Book Review: The Penultimate Truth by Philip K. Dick

I am slowly working my way through the PKD books on my shelf. I picked this one up because it is short and I was using it as a breather between a series I am trying to get through!
The premise is simple, WW3 is raging and millions of people are forced underground for their own protection. Fifteen years on and as far as the people crammed underground know, the war is still unfolding. They are completely unaware that on the Earth’s surface, there is a world at peace…mostly. A utopia above and a dystopia below…what could go wrong?!

I said this is a short read however, that doesn’t mean that it is an easy one. As is common with PKD you have to make sure your brain is engaged while reading! The novel is science fiction and is plot heavy, I wouldn’t advise reading it if you’re looking for a lot of character development. That is one of the things that I enjoy about PKD’s books, I don’t always have to get so emotionally involved. It is fast paced, also common for PKD. There isn’t room for flowery prose and over emotional segments, the plot unfolds quickly and efficiently.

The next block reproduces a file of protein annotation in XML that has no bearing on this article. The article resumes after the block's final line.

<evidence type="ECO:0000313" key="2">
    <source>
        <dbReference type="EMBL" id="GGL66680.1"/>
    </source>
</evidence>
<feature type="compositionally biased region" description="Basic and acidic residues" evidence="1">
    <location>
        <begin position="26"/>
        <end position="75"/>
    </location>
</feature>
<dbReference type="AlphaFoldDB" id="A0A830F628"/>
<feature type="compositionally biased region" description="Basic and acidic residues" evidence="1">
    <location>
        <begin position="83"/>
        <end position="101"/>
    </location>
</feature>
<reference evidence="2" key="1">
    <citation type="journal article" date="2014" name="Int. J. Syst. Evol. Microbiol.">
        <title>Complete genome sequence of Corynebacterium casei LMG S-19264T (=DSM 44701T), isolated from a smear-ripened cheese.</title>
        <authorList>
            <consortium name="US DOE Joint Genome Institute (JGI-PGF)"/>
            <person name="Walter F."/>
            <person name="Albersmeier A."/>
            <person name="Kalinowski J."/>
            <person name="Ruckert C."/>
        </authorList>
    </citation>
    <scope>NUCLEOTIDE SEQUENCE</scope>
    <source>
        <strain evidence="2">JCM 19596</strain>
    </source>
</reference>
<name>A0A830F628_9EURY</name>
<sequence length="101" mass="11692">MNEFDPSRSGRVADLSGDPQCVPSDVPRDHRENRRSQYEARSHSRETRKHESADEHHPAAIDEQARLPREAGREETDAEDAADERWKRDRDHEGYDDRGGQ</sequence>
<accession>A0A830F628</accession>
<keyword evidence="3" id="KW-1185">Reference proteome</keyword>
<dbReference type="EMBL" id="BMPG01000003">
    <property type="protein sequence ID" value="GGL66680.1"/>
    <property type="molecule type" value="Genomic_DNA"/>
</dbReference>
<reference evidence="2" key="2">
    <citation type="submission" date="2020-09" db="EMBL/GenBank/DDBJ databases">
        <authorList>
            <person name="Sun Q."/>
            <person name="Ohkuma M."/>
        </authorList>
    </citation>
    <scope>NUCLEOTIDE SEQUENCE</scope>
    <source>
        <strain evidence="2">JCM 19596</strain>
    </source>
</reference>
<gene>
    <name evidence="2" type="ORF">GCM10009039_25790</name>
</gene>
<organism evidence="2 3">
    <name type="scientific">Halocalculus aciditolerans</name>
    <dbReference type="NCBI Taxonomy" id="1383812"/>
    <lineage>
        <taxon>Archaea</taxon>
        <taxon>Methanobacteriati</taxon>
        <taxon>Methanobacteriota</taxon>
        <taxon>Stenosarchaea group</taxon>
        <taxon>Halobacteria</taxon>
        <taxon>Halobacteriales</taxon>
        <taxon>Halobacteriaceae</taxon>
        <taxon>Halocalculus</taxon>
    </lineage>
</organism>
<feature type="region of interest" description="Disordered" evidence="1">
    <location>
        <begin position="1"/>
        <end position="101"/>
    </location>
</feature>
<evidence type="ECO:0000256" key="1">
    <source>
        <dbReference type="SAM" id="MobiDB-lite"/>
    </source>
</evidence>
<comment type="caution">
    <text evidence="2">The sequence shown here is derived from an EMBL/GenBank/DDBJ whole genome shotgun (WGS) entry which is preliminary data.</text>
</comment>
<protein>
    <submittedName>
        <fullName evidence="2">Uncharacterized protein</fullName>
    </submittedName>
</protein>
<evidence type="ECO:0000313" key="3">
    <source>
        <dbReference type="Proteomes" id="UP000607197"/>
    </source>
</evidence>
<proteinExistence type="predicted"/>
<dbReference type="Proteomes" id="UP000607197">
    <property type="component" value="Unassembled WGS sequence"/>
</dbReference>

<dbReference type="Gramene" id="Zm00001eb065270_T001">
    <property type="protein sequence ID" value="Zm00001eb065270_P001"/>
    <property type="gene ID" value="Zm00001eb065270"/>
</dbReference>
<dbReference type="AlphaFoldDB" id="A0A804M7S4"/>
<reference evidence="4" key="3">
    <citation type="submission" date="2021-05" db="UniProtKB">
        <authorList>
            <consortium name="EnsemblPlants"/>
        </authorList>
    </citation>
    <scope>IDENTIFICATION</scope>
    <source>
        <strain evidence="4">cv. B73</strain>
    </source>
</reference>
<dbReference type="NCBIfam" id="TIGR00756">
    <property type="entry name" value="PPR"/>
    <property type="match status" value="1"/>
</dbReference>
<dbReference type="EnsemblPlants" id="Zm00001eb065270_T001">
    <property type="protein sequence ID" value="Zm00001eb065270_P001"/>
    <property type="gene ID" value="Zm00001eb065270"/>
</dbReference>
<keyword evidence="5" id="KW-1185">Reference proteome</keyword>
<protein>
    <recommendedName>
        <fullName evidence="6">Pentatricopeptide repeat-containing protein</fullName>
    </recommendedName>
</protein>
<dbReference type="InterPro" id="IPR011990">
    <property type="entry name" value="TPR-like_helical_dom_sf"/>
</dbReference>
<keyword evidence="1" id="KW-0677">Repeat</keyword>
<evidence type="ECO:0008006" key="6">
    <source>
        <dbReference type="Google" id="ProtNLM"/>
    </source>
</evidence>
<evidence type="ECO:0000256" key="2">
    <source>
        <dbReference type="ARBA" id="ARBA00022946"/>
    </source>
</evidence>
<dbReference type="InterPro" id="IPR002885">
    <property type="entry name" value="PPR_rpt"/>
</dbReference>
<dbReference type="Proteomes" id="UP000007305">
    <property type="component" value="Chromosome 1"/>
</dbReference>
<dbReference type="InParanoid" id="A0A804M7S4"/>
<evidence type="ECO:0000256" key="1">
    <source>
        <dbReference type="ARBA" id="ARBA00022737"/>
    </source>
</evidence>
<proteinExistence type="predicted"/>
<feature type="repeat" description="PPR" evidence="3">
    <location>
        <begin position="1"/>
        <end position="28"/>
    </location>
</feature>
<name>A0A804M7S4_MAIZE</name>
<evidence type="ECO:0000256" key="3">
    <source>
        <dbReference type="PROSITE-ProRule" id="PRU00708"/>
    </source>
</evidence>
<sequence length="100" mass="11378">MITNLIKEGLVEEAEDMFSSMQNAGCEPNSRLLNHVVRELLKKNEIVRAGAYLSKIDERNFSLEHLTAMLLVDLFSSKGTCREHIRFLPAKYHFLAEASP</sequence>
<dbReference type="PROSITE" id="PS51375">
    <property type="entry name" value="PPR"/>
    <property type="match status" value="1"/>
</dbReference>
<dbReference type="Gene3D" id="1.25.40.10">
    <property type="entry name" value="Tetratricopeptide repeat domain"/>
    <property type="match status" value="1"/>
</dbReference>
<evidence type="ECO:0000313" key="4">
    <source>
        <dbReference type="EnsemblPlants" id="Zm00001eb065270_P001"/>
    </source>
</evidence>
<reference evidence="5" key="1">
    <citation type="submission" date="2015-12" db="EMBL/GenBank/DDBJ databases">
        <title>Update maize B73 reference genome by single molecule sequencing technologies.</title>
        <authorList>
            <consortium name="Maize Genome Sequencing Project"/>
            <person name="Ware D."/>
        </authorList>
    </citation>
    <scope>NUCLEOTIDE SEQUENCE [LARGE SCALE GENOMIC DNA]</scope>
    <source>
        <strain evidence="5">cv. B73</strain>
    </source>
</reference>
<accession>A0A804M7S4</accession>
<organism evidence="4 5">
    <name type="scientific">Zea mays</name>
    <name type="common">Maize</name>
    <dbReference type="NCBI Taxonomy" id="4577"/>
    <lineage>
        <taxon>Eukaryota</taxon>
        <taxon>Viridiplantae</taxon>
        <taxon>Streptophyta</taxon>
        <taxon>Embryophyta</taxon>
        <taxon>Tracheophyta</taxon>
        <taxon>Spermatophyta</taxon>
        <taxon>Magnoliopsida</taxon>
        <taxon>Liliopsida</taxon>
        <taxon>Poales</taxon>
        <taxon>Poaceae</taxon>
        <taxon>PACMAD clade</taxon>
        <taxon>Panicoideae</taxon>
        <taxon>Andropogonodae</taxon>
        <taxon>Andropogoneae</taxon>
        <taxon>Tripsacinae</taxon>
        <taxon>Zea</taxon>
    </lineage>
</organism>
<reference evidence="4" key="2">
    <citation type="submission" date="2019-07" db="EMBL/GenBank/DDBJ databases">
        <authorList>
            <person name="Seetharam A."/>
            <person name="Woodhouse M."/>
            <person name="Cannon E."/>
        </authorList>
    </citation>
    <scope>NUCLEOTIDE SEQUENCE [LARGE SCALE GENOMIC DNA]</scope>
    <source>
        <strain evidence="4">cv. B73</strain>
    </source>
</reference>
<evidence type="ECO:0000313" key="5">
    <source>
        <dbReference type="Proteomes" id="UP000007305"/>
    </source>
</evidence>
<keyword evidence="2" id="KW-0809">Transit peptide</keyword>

A common aspect of PKD’s writing and, of science fiction in general, is the way the future raises questions about the present. The deceptive activities going on above ground speak loudly about politics and a common distrust of the government which is rife in the world we live in at the moment!

Something that has come to annoy me about PKD books however is the blatant sexism. In this one, he makes the whole female gender pretty irrelevant. I think there are maybe four or five females in the whole book and they are in no way integral to the plot. On top of this, there is a certain amount of infertility in the men, meaning most of the women are insignificant in these circumstances. If you’re looking for a heroine…you won’t find one here.

The novel asks more questions than it answers, and offers more than one perspective for the reader to align themselves with. Right and wrong become blurred within its pages, leaving it open to your own interpretation. Although not as good as Do Androids Dream of Electric Sheep? I enjoyed it far more than The Cosmic Puppets which I am still in two minds about. I would recommend it as a quick but insightful read.

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